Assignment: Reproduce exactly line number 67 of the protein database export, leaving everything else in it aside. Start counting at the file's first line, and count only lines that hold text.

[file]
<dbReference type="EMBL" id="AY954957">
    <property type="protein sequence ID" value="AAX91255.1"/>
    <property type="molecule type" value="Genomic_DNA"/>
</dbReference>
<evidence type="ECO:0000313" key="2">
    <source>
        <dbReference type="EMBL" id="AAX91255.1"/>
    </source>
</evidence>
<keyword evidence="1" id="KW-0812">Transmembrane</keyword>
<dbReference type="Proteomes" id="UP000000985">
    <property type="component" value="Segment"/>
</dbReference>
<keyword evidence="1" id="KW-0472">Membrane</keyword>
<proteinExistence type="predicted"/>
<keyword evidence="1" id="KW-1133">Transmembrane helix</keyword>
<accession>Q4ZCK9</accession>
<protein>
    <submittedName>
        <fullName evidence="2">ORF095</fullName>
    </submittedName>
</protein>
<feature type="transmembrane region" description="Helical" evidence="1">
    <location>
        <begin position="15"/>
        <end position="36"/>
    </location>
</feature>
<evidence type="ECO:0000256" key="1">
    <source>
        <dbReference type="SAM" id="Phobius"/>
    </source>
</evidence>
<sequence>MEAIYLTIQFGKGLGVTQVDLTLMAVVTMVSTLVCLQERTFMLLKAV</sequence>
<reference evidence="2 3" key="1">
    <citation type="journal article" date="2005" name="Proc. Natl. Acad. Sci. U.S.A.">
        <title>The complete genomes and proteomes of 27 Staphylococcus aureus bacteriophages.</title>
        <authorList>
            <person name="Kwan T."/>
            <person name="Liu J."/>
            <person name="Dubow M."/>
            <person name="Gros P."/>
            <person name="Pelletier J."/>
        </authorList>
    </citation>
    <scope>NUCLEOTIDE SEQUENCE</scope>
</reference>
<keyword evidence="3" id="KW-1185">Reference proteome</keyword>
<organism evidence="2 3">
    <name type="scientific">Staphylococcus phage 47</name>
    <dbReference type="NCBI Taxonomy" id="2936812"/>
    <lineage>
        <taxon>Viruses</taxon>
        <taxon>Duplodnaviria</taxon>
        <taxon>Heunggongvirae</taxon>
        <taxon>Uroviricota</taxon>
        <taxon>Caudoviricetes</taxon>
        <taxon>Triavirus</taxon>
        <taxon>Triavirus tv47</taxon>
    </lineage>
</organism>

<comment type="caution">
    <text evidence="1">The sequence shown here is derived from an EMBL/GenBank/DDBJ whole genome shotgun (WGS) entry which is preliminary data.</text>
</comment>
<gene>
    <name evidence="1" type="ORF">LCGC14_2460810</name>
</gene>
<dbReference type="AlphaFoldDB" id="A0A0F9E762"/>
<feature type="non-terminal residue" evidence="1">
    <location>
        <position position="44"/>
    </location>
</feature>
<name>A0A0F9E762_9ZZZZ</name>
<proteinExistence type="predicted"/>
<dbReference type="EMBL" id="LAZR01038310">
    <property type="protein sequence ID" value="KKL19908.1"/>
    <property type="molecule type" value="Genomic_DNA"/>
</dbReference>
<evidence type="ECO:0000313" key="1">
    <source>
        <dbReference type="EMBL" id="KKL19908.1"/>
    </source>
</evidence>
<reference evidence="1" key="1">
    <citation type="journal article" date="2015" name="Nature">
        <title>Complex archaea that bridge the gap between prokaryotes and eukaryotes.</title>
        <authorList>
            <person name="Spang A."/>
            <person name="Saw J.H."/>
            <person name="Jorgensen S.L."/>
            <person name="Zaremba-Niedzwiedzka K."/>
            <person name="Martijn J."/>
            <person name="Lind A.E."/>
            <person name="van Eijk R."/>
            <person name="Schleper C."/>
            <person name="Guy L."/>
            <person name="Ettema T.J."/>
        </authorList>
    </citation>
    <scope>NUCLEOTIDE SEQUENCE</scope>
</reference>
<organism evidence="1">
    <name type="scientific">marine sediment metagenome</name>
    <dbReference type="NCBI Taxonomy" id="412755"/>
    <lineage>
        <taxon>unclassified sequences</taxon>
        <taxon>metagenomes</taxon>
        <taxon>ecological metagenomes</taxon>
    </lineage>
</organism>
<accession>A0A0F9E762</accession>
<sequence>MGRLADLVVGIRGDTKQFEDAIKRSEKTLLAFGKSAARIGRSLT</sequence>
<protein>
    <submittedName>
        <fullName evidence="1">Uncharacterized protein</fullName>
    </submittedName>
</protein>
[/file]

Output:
</gene>